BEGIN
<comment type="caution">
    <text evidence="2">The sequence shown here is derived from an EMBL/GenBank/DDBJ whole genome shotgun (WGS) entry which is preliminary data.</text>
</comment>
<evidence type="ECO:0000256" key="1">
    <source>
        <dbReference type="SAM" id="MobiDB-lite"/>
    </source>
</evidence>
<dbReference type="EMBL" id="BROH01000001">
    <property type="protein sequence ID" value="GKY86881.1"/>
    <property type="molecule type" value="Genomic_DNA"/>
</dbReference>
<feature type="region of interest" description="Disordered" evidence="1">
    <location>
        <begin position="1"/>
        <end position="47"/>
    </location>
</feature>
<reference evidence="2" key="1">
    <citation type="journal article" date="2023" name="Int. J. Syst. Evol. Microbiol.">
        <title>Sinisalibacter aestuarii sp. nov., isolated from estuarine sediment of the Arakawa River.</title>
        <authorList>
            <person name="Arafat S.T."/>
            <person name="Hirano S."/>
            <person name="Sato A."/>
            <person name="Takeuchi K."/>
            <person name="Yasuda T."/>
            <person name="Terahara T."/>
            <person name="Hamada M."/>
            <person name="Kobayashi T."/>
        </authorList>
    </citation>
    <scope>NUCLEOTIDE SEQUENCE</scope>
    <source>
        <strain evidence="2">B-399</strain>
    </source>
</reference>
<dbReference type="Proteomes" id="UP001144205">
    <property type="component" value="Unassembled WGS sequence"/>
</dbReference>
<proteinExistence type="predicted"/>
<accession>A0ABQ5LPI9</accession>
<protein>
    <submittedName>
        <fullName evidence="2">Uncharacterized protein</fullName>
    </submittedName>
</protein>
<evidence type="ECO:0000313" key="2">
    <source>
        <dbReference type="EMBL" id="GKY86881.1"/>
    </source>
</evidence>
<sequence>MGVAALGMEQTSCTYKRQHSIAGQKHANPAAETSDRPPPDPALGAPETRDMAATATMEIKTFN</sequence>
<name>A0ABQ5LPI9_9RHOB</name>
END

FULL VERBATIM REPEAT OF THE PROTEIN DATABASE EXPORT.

<comment type="caution">
    <text evidence="2">The sequence shown here is derived from an EMBL/GenBank/DDBJ whole genome shotgun (WGS) entry which is preliminary data.</text>
</comment>
<evidence type="ECO:0000256" key="1">
    <source>
        <dbReference type="SAM" id="MobiDB-lite"/>
    </source>
</evidence>
<dbReference type="EMBL" id="BROH01000001">
    <property type="protein sequence ID" value="GKY86881.1"/>
    <property type="molecule type" value="Genomic_DNA"/>
</dbReference>
<feature type="region of interest" description="Disordered" evidence="1">
    <location>
        <begin position="1"/>
        <end position="47"/>
    </location>
</feature>
<reference evidence="2" key="1">
    <citation type="journal article" date="2023" name="Int. J. Syst. Evol. Microbiol.">
        <title>Sinisalibacter aestuarii sp. nov., isolated from estuarine sediment of the Arakawa River.</title>
        <authorList>
            <person name="Arafat S.T."/>
            <person name="Hirano S."/>
            <person name="Sato A."/>
            <person name="Takeuchi K."/>
            <person name="Yasuda T."/>
            <person name="Terahara T."/>
            <person name="Hamada M."/>
            <person name="Kobayashi T."/>
        </authorList>
    </citation>
    <scope>NUCLEOTIDE SEQUENCE</scope>
    <source>
        <strain evidence="2">B-399</strain>
    </source>
</reference>
<dbReference type="Proteomes" id="UP001144205">
    <property type="component" value="Unassembled WGS sequence"/>
</dbReference>
<proteinExistence type="predicted"/>
<accession>A0ABQ5LPI9</accession>
<protein>
    <submittedName>
        <fullName evidence="2">Uncharacterized protein</fullName>
    </submittedName>
</protein>
<evidence type="ECO:0000313" key="2">
    <source>
        <dbReference type="EMBL" id="GKY86881.1"/>
    </source>
</evidence>
<sequence>MGVAALGMEQTSCTYKRQHSIAGQKHANPAAETSDRPPPDPALGAPETRDMAATATMEIKTFN</sequence>
<name>A0ABQ5LPI9_9RHOB</name>